From the CD cover art I concluded that this compilation was going to take me for a ride. A conflicted carnival canvas depicts color and chaos, yet no people are partaking in the pleasure – the amusement park has been abandoned. The discography is displayed on a ticket that admits one to the ghostly gala, but you’re not so sure if you want to see what’s inside. However, the disc delivers with a phantom festival of songs.
From the very first track, the eerie tone is established. It sounds hauntingly hallucinatory. The voice seems far away, floating in the shadows of the song. The audio is almost like an apparition, as the lyrics leak: “I feel like a monster inside, I’ve got the claws, I’ve got the teeth, I’ve got the side that frightens me.”
The second song is a Coldplay cover of “The Scientist.” It fits into the music festival effectively, begging “But tell me you love me, come back and haunt me.” Coming after the cover is the song “To Hell With Evolution,” in which the wraithy words rally, “To hell with evolution, forget about the past/ I’ve got a new solution, let’s take some photographs/ Something to distract us, something we can have/ Define imagination, something that can last.” The contents are commonly complex.
The fourth stop on this merry-go-round of music is perhaps my favorite component of the carousel. It manages to manifest itself at a perfect point in the musical parade. The wicked words darkly disclose, “Your love fits me like a cage, I feel so safe here but I still want to fly away…I don’t want to be your souvenir.” The carnival continues on the fifth and sixth songs.
This CD could be the soundtrack to your scrapbook. It’s a reminder of all the rides you’ve ridden, the ghosts of the past that still hover and haunt you. The music is festive, but with a hint of fear. “Sew your mouth shut, far away from your big house where you grew up/ Close to the city/When I showed up I pinned back your eyelids so you believe/ Everything you see/ Is happening.”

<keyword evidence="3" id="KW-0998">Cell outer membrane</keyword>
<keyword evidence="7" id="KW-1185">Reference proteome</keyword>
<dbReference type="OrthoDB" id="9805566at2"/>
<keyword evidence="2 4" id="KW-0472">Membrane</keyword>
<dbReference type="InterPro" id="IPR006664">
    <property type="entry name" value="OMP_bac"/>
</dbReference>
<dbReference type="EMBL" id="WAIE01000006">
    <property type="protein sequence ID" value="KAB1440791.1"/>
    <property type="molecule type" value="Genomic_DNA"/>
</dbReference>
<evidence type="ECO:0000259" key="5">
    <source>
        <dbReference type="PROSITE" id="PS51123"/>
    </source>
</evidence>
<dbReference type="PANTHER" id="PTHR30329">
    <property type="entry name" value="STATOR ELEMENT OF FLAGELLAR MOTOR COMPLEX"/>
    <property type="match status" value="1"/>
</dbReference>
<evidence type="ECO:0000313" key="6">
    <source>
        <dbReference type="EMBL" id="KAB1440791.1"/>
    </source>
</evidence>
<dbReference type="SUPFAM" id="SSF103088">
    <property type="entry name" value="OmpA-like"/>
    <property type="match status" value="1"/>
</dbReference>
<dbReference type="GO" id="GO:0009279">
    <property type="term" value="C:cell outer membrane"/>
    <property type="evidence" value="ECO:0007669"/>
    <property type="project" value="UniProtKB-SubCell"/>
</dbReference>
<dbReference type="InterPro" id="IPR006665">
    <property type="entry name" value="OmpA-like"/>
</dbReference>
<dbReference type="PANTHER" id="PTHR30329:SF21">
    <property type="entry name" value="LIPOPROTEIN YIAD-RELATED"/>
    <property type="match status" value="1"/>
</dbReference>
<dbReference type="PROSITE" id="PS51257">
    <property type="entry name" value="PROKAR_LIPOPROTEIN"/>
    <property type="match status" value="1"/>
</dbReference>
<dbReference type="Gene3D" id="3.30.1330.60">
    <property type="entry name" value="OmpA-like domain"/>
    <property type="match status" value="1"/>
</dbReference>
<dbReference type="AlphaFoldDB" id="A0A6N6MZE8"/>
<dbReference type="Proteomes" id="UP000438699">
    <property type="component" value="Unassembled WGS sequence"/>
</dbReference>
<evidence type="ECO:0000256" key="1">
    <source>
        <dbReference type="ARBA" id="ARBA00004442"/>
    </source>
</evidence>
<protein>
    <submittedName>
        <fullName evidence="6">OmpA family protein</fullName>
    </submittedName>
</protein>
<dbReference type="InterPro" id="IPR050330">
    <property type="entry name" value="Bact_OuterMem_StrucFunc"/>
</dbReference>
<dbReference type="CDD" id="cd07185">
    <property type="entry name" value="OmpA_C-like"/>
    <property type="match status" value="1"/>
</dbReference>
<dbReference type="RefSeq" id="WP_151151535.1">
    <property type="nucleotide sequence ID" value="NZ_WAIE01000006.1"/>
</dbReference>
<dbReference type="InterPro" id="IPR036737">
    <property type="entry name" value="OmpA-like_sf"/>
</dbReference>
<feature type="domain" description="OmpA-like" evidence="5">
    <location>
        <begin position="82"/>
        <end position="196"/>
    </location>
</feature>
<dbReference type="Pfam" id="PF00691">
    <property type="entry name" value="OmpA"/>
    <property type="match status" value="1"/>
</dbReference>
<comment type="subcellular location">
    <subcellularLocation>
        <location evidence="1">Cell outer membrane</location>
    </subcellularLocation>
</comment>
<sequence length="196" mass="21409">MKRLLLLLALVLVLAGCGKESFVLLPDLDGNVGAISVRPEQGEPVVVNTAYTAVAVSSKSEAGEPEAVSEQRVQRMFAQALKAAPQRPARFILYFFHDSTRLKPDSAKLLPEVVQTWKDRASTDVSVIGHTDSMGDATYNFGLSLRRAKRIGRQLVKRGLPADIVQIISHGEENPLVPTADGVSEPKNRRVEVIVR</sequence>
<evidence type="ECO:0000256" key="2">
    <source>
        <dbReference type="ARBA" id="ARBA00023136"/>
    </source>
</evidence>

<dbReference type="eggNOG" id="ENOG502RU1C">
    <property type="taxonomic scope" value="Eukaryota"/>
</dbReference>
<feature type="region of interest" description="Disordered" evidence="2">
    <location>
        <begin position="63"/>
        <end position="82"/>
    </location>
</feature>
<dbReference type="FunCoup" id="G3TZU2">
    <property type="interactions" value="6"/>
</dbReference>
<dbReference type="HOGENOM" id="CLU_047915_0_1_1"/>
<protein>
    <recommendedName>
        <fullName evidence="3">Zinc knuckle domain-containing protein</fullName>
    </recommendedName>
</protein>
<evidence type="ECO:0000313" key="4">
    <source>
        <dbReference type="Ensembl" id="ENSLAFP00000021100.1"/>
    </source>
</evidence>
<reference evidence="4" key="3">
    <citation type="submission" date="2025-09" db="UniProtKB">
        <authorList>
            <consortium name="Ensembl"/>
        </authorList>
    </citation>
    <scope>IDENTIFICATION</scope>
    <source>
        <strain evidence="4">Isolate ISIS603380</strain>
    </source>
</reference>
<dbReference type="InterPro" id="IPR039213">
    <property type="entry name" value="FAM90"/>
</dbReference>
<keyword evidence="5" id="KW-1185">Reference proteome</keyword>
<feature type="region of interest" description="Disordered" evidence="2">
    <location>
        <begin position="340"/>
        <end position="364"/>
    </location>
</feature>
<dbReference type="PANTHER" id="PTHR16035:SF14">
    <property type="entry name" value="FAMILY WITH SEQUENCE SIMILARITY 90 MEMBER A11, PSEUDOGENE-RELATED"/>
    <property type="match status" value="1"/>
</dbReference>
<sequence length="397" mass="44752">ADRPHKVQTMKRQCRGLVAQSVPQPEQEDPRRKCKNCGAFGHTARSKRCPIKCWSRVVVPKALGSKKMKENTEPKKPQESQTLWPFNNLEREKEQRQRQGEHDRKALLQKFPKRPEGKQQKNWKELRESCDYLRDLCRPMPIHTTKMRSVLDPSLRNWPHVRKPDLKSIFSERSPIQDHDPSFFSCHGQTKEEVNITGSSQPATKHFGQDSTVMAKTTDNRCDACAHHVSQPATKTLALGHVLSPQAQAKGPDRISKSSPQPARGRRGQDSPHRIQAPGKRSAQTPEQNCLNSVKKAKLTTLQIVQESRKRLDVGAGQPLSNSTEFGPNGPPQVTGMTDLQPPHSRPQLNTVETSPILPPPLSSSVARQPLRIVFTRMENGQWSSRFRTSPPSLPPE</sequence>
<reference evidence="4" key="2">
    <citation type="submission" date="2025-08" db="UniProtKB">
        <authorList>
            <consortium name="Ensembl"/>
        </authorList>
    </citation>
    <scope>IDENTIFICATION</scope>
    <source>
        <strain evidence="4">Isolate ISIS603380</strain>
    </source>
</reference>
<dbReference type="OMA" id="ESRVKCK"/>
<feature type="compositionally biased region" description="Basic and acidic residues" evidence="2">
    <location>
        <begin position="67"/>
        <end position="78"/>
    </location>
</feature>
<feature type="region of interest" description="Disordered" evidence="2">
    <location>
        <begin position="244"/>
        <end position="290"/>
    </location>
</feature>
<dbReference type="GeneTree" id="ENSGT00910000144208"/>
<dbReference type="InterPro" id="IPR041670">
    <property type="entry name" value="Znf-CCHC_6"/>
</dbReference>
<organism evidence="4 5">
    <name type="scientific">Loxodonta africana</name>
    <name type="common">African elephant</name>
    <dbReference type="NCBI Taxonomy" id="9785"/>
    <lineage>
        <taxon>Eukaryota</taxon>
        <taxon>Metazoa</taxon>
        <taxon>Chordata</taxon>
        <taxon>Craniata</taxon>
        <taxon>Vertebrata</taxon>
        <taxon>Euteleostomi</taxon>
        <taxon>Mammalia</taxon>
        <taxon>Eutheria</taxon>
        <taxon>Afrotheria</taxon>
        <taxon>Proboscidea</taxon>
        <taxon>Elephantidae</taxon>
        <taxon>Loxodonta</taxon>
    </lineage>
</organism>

It’s an admonition of all the things you think about when you can’t sleep. Patrick’s voice threads its way nicely through and materializes within the music. It’s that space between slumber and awake, being placed in a peculiar purgatory. It’s like you’re dreaming – with your eyes open.
“The chip on my shoulder is forming a crack, my body is leaking and I’m feeling detached,” the sixth song specifies. The seventh song switches up the style with the first guest guitar appearance. “I’ll be Switzerland, you be Germany/ Always pushing me around/I’ll be Switzerland, you be Italy/Always drowning me out.” The album is easy to listen to, and the eighth element is a cover of Ben E. King’s “Stand By Me.”
Just as the fifth song was supplemented by sojourner Christina Helfer, so are songs nine and ten, which Kathryn Moss Sorber collaborates on. “I think about it now and then, what happened to my friends/ Maybe it’s time we make time for us, maybe it’s time we make time for love/ I don’t even live here, I moved some time ago/ Just wondering if you know, oh I should’ve left a note.” It makes a possessing point of how the past affects the present. Song ten is a lucid lullaby of the things one may not see, but needs to say: “I am bone dry, bird that can’t fly…chasing things that disappear.”
For the most part, though, this festival is a one man masquerade, as Patrick Wright works the wonderland by himself. “My silent tongue will never let me speak, the things that I should have said will keep me up for weeks.” The music is both a merriment and a misery of memories. “So I’ll try my best to keep these things on my chest, some things are better left.”
This lost chapter has some layers. You never know what you’re going to find in this dichotomous day at Patrick’s amusement park. The last song laments there’s “something to be said about bright lights in a city.” Well, there’s something to be said about Patrick Wright and his self-produced ominous offering.